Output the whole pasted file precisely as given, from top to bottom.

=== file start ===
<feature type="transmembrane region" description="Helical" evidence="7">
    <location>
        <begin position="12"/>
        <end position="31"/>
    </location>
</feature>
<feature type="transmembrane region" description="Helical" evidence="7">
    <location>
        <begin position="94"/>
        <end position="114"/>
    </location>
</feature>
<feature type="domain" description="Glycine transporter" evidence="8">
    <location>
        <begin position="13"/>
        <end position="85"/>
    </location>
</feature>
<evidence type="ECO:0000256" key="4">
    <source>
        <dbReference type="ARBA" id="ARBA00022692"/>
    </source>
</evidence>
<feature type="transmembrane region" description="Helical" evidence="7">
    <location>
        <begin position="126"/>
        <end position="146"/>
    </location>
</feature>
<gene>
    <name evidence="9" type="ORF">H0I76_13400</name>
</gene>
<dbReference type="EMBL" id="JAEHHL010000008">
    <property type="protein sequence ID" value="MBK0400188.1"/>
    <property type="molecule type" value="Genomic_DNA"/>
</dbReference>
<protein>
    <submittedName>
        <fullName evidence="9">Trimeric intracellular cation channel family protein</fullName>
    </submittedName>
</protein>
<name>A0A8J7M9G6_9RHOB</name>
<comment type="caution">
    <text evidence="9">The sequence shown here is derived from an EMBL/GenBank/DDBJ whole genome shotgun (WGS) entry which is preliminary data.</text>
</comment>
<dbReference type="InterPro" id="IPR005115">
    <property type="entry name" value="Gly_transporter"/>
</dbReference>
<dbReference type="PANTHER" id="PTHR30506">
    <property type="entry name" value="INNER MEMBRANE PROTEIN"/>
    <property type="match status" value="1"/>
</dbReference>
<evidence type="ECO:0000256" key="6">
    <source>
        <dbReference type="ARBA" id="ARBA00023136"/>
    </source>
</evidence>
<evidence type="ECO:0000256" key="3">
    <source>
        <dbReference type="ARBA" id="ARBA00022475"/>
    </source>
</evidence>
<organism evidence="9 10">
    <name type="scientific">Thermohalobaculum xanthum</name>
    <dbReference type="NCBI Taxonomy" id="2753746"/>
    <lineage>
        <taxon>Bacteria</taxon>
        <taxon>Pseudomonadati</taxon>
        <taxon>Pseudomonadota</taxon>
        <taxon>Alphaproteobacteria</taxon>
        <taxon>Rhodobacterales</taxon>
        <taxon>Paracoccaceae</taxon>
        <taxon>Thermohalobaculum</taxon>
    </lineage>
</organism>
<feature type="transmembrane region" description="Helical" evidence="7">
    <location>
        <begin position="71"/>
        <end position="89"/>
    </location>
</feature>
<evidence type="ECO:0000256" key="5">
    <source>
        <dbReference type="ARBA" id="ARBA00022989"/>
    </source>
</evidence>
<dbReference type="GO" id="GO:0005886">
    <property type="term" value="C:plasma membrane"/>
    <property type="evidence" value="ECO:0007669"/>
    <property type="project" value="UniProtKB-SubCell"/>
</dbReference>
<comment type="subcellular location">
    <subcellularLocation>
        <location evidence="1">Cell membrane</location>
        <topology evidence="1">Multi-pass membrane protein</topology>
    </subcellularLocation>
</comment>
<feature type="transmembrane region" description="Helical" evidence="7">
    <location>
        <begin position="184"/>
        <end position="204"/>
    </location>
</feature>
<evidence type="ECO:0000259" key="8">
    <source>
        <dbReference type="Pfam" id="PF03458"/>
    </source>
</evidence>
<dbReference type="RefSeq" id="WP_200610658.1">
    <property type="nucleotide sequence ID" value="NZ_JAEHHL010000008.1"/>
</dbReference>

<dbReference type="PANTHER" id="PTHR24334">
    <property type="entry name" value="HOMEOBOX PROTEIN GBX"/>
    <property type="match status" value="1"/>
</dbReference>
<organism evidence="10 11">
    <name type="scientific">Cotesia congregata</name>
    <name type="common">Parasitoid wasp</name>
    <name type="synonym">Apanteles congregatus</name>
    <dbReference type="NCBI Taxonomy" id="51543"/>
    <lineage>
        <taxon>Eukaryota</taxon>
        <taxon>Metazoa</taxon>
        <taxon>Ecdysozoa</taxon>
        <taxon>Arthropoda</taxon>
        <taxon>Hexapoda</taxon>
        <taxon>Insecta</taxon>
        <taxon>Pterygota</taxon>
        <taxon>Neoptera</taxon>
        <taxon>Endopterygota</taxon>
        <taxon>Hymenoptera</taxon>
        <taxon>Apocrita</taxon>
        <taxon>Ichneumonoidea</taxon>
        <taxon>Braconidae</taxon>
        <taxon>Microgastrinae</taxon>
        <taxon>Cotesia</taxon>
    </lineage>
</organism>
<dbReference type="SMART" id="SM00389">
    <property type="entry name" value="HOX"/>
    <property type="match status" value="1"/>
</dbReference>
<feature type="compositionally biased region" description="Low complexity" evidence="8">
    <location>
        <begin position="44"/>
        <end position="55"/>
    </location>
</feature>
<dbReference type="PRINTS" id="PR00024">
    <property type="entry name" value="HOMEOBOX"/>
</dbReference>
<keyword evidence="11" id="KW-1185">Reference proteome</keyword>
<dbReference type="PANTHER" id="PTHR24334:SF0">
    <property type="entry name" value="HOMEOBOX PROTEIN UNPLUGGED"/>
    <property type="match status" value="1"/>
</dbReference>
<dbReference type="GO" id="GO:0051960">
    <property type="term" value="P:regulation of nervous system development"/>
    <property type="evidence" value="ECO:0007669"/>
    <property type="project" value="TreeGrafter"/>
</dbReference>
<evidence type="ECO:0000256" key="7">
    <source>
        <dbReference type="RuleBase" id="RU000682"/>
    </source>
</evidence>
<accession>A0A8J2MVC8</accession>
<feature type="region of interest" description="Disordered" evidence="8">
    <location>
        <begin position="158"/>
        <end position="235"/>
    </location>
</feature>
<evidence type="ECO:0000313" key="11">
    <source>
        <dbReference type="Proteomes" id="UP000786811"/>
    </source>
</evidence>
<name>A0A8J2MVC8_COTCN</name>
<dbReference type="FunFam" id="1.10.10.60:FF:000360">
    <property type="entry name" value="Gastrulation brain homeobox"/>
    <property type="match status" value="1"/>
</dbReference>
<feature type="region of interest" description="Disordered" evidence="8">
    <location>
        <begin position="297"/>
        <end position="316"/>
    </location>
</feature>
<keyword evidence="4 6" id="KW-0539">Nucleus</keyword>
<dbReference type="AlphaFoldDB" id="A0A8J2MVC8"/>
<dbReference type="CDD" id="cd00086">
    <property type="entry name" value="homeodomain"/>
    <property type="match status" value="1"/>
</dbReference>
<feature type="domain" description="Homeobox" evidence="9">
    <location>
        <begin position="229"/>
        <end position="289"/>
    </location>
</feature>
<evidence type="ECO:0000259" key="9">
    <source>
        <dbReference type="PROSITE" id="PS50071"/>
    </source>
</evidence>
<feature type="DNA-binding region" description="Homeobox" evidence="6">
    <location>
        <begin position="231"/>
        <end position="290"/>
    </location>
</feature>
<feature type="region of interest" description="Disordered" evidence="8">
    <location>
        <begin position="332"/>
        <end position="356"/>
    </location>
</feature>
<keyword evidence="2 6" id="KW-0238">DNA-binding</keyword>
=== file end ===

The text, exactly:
<feature type="transmembrane region" description="Helical" evidence="7">
    <location>
        <begin position="12"/>
        <end position="31"/>
    </location>
</feature>
<feature type="transmembrane region" description="Helical" evidence="7">
    <location>
        <begin position="94"/>
        <end position="114"/>
    </location>
</feature>
<feature type="domain" description="Glycine transporter" evidence="8">
    <location>
        <begin position="13"/>
        <end position="85"/>
    </location>
</feature>
<evidence type="ECO:0000256" key="4">
    <source>
        <dbReference type="ARBA" id="ARBA00022692"/>
    </source>
</evidence>
<feature type="transmembrane region" description="Helical" evidence="7">
    <location>
        <begin position="126"/>
        <end position="146"/>
    </location>
</feature>
<gene>
    <name evidence="9" type="ORF">H0I76_13400</name>
</gene>
<dbReference type="EMBL" id="JAEHHL010000008">
    <property type="protein sequence ID" value="MBK0400188.1"/>
    <property type="molecule type" value="Genomic_DNA"/>
</dbReference>
<protein>
    <submittedName>
        <fullName evidence="9">Trimeric intracellular cation channel family protein</fullName>
    </submittedName>
</protein>
<name>A0A8J7M9G6_9RHOB</name>
<comment type="caution">
    <text evidence="9">The sequence shown here is derived from an EMBL/GenBank/DDBJ whole genome shotgun (WGS) entry which is preliminary data.</text>
</comment>
<dbReference type="InterPro" id="IPR005115">
    <property type="entry name" value="Gly_transporter"/>
</dbReference>
<dbReference type="PANTHER" id="PTHR30506">
    <property type="entry name" value="INNER MEMBRANE PROTEIN"/>
    <property type="match status" value="1"/>
</dbReference>
<evidence type="ECO:0000256" key="6">
    <source>
        <dbReference type="ARBA" id="ARBA00023136"/>
    </source>
</evidence>
<evidence type="ECO:0000256" key="3">
    <source>
        <dbReference type="ARBA" id="ARBA00022475"/>
    </source>
</evidence>
<organism evidence="9 10">
    <name type="scientific">Thermohalobaculum xanthum</name>
    <dbReference type="NCBI Taxonomy" id="2753746"/>
    <lineage>
        <taxon>Bacteria</taxon>
        <taxon>Pseudomonadati</taxon>
        <taxon>Pseudomonadota</taxon>
        <taxon>Alphaproteobacteria</taxon>
        <taxon>Rhodobacterales</taxon>
        <taxon>Paracoccaceae</taxon>
        <taxon>Thermohalobaculum</taxon>
    </lineage>
</organism>
<feature type="transmembrane region" description="Helical" evidence="7">
    <location>
        <begin position="71"/>
        <end position="89"/>
    </location>
</feature>
<evidence type="ECO:0000256" key="5">
    <source>
        <dbReference type="ARBA" id="ARBA00022989"/>
    </source>
</evidence>
<dbReference type="GO" id="GO:0005886">
    <property type="term" value="C:plasma membrane"/>
    <property type="evidence" value="ECO:0007669"/>
    <property type="project" value="UniProtKB-SubCell"/>
</dbReference>
<comment type="subcellular location">
    <subcellularLocation>
        <location evidence="1">Cell membrane</location>
        <topology evidence="1">Multi-pass membrane protein</topology>
    </subcellularLocation>
</comment>
<feature type="transmembrane region" description="Helical" evidence="7">
    <location>
        <begin position="184"/>
        <end position="204"/>
    </location>
</feature>
<evidence type="ECO:0000259" key="8">
    <source>
        <dbReference type="Pfam" id="PF03458"/>
    </source>
</evidence>
<dbReference type="RefSeq" id="WP_200610658.1">
    <property type="nucleotide sequence ID" value="NZ_JAEHHL010000008.1"/>
</dbReference>

<dbReference type="PANTHER" id="PTHR24334">
    <property type="entry name" value="HOMEOBOX PROTEIN GBX"/>
    <property type="match status" value="1"/>
</dbReference>
<organism evidence="10 11">
    <name type="scientific">Cotesia congregata</name>
    <name type="common">Parasitoid wasp</name>
    <name type="synonym">Apanteles congregatus</name>
    <dbReference type="NCBI Taxonomy" id="51543"/>
    <lineage>
        <taxon>Eukaryota</taxon>
        <taxon>Metazoa</taxon>
        <taxon>Ecdysozoa</taxon>
        <taxon>Arthropoda</taxon>
        <taxon>Hexapoda</taxon>
        <taxon>Insecta</taxon>
        <taxon>Pterygota</taxon>
        <taxon>Neoptera</taxon>
        <taxon>Endopterygota</taxon>
        <taxon>Hymenoptera</taxon>
        <taxon>Apocrita</taxon>
        <taxon>Ichneumonoidea</taxon>
        <taxon>Braconidae</taxon>
        <taxon>Microgastrinae</taxon>
        <taxon>Cotesia</taxon>
    </lineage>
</organism>
<dbReference type="SMART" id="SM00389">
    <property type="entry name" value="HOX"/>
    <property type="match status" value="1"/>
</dbReference>
<feature type="compositionally biased region" description="Low complexity" evidence="8">
    <location>
        <begin position="44"/>
        <end position="55"/>
    </location>
</feature>
<dbReference type="PRINTS" id="PR00024">
    <property type="entry name" value="HOMEOBOX"/>
</dbReference>
<keyword evidence="11" id="KW-1185">Reference proteome</keyword>
<dbReference type="PANTHER" id="PTHR24334:SF0">
    <property type="entry name" value="HOMEOBOX PROTEIN UNPLUGGED"/>
    <property type="match status" value="1"/>
</dbReference>
<dbReference type="GO" id="GO:0051960">
    <property type="term" value="P:regulation of nervous system development"/>
    <property type="evidence" value="ECO:0007669"/>
    <property type="project" value="TreeGrafter"/>
</dbReference>
<evidence type="ECO:0000256" key="7">
    <source>
        <dbReference type="RuleBase" id="RU000682"/>
    </source>
</evidence>
<accession>A0A8J2MVC8</accession>
<feature type="region of interest" description="Disordered" evidence="8">
    <location>
        <begin position="158"/>
        <end position="235"/>
    </location>
</feature>
<evidence type="ECO:0000313" key="11">
    <source>
        <dbReference type="Proteomes" id="UP000786811"/>
    </source>
</evidence>
<name>A0A8J2MVC8_COTCN</name>
<dbReference type="FunFam" id="1.10.10.60:FF:000360">
    <property type="entry name" value="Gastrulation brain homeobox"/>
    <property type="match status" value="1"/>
</dbReference>
<feature type="region of interest" description="Disordered" evidence="8">
    <location>
        <begin position="297"/>
        <end position="316"/>
    </location>
</feature>
<keyword evidence="4 6" id="KW-0539">Nucleus</keyword>
<dbReference type="AlphaFoldDB" id="A0A8J2MVC8"/>
<dbReference type="CDD" id="cd00086">
    <property type="entry name" value="homeodomain"/>
    <property type="match status" value="1"/>
</dbReference>
<feature type="domain" description="Homeobox" evidence="9">
    <location>
        <begin position="229"/>
        <end position="289"/>
    </location>
</feature>
<evidence type="ECO:0000259" key="9">
    <source>
        <dbReference type="PROSITE" id="PS50071"/>
    </source>
</evidence>
<feature type="DNA-binding region" description="Homeobox" evidence="6">
    <location>
        <begin position="231"/>
        <end position="290"/>
    </location>
</feature>
<feature type="region of interest" description="Disordered" evidence="8">
    <location>
        <begin position="332"/>
        <end position="356"/>
    </location>
</feature>
<keyword evidence="2 6" id="KW-0238">DNA-binding</keyword>